Kristen Hetland, Physical Education and Health Department chair, says, "Sitting is the new smoking, and exercise is the medicine." Graphic by Morgan Schleif.

Kristen Hetland, Physical Education and Health Department chair, says, “Sitting is the new smoking, and exercise is the medicine.” Graphic by Morgan Schleif.

February is American Heart Month.

This is a time to remember those who have passed away from heart conditions, recognize those living with heart conditions and evaluate your own heart heath.

Junior Allie Smeeth is a student on campus with a heart condition known as Hypoplastic Left Heart Syndrome.

American Heart Month is a chance to remember her loved ones who have passed from heart conditions. She shares their story on social media to spread awareness.

Smeeth is also volunteering at a camp for youth with heart diseases this month. She attended a similar camp for many years while she was growing up.

Living with heart disease has given Smeeth insightful views in life. It has taught her not to judge people by their physical appearance but look inward instead.

Because she cannot do a labor-intensive job, she has found school to be very important.

She strives to make the most of life and tries to remind others to do the same.

“I always make sure to take advantage of opportunities that come my way,” Smeeth said.

Smeeth’s heart disease limits her in some ways, but it did not stop her from loving to play soccer when she was younger.

She makes sure to stay physically active and have a healthy diet. Along with her prescribed medicine, these are important aspects in which to stay consistent.

Dr. Kristen Hetland, chair of the Physical Education and Health Department, notes that it is not only important for people with heart disease to stay physically active but very important for everyone too.

“Sitting is the new smoking…(and) exercise is medicine,” Hetland said.

Hetland says that people should exercise at least 30 to 60 minutes per day for two to three times per week. Heart problems in both men and women are most related to lack of physical activity and nutrition.

Staying physically active can also help catch heart problems much quicker. A person is more likely to be in tune to their body and notice when something is wrong when they are exercising regularly.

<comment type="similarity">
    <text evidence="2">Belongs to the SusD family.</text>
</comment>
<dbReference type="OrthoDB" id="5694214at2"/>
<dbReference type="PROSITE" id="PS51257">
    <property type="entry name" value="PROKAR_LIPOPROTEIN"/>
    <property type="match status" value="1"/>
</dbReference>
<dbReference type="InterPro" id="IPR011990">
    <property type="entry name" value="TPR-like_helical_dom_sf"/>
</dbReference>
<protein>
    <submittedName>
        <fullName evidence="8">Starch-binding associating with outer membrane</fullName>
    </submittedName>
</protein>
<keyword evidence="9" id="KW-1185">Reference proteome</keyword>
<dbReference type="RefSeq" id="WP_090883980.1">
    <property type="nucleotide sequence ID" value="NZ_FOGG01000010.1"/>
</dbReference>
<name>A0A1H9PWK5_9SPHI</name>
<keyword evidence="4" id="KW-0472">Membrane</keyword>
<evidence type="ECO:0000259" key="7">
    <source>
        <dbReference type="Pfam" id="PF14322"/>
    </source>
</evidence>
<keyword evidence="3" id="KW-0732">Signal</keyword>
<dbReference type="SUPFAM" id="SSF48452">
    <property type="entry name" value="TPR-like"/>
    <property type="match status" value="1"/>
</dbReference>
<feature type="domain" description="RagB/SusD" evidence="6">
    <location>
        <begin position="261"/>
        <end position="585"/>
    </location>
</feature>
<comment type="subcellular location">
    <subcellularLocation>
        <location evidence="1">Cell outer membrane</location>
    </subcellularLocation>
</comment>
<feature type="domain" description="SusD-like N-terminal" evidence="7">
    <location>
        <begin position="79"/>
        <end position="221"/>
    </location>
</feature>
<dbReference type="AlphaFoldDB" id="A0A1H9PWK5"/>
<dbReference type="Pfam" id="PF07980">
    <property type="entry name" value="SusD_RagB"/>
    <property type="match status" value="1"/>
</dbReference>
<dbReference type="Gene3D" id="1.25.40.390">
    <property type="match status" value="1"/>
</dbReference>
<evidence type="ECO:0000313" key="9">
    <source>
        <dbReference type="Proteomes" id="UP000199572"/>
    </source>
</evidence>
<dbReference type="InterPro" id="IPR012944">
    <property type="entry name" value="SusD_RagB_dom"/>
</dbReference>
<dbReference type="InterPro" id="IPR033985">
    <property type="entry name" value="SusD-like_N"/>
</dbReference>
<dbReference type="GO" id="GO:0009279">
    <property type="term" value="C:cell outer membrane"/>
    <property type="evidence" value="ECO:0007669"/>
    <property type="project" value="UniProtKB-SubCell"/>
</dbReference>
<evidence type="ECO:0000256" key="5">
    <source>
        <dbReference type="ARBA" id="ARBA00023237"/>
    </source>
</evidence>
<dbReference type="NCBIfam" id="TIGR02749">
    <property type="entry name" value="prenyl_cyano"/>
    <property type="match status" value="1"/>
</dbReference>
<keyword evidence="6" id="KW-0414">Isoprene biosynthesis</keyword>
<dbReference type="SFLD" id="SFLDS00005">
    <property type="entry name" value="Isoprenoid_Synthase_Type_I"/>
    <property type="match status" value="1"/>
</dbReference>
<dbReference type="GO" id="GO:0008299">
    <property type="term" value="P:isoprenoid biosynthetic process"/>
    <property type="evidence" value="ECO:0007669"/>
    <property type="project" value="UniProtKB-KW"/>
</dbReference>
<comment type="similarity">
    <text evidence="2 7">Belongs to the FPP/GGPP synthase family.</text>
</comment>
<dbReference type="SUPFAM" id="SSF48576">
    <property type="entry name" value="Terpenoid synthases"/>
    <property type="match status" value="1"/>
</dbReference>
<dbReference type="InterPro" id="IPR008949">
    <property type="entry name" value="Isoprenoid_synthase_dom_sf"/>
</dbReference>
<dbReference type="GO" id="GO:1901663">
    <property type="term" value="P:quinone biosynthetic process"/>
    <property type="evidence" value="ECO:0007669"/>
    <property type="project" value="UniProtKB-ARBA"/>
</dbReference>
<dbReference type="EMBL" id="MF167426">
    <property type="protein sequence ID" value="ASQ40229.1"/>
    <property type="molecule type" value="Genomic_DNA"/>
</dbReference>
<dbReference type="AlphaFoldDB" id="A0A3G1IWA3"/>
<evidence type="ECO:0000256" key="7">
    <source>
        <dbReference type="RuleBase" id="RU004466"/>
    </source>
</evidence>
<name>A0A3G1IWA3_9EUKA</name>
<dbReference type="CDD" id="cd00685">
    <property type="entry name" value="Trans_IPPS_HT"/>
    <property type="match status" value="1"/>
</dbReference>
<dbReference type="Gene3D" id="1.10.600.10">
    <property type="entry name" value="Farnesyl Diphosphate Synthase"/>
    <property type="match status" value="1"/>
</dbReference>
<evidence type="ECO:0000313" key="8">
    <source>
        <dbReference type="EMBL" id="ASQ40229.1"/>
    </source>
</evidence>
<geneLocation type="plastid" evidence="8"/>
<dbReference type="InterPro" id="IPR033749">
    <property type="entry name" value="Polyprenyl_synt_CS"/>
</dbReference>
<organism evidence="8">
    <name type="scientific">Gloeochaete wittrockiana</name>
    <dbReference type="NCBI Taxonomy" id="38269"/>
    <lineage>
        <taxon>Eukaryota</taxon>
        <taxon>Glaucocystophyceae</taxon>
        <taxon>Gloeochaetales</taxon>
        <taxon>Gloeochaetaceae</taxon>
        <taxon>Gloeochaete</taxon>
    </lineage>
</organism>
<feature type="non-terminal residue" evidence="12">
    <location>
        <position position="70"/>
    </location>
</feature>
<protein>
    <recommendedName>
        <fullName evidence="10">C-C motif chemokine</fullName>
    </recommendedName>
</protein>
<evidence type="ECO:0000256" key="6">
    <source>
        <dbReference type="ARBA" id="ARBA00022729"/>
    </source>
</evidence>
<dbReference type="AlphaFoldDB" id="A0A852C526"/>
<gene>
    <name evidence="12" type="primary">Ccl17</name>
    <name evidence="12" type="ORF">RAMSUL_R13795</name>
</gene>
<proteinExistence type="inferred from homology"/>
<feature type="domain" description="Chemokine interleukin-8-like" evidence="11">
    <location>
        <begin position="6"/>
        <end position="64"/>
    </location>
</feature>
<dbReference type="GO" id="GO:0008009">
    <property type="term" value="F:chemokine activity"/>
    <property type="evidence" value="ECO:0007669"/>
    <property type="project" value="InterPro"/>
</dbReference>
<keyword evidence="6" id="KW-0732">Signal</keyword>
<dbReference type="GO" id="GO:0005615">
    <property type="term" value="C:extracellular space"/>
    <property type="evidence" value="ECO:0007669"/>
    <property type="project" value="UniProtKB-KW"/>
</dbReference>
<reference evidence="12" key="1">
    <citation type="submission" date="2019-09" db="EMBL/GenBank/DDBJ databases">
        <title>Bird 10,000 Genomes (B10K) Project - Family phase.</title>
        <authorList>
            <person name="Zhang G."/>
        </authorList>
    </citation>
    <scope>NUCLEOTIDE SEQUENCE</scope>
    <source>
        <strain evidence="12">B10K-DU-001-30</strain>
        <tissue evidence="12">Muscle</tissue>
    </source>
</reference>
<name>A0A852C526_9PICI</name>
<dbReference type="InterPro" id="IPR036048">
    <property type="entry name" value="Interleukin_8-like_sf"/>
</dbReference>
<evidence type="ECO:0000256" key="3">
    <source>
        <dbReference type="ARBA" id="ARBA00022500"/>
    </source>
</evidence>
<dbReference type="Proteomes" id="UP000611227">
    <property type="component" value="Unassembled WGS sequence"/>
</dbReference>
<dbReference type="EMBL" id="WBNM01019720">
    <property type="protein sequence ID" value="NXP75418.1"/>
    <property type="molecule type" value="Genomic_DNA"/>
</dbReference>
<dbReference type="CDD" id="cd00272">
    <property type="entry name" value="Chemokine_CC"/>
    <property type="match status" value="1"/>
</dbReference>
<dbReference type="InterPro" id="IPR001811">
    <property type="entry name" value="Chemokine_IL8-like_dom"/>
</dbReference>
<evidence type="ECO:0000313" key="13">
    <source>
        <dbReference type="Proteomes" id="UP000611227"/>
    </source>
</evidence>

They are also less likely to blame warning symptoms on other factors such as being out of shape.

Students can especially benefit from physical activity. It not only keeps your heart stay healthy but also has benefits for the brain.

Hetland says that being active increases oxygen to the brain, which helps it function at a higher rate. It also stabilizes your mood and energy level.

“All the things you are doing now are contributing to your health later in life,” Hetland said.

According to the American Heart Association, approximately every 34 seconds, 1 American has a coronary event.

This could mean that most people know someone with or who has had heart difficulties.

There are precautions everyone should take to take care of their heart. Those who have heart conditions may have to work a little harder at this, but everyone should take the time and put in the effort to take care of their bodies for their heart’s sake.

Quinn Kragenbring

Hi I'm Quinn! I am a sophomore majoring in elementary education here at Concordia. Reading and writing has always been something that I enjoy. Other hobbies of mine include singing, hunting, playing volleyball and instructing Zumba. This is my first year writing for the Concordian. You will find my writing in the sports section!

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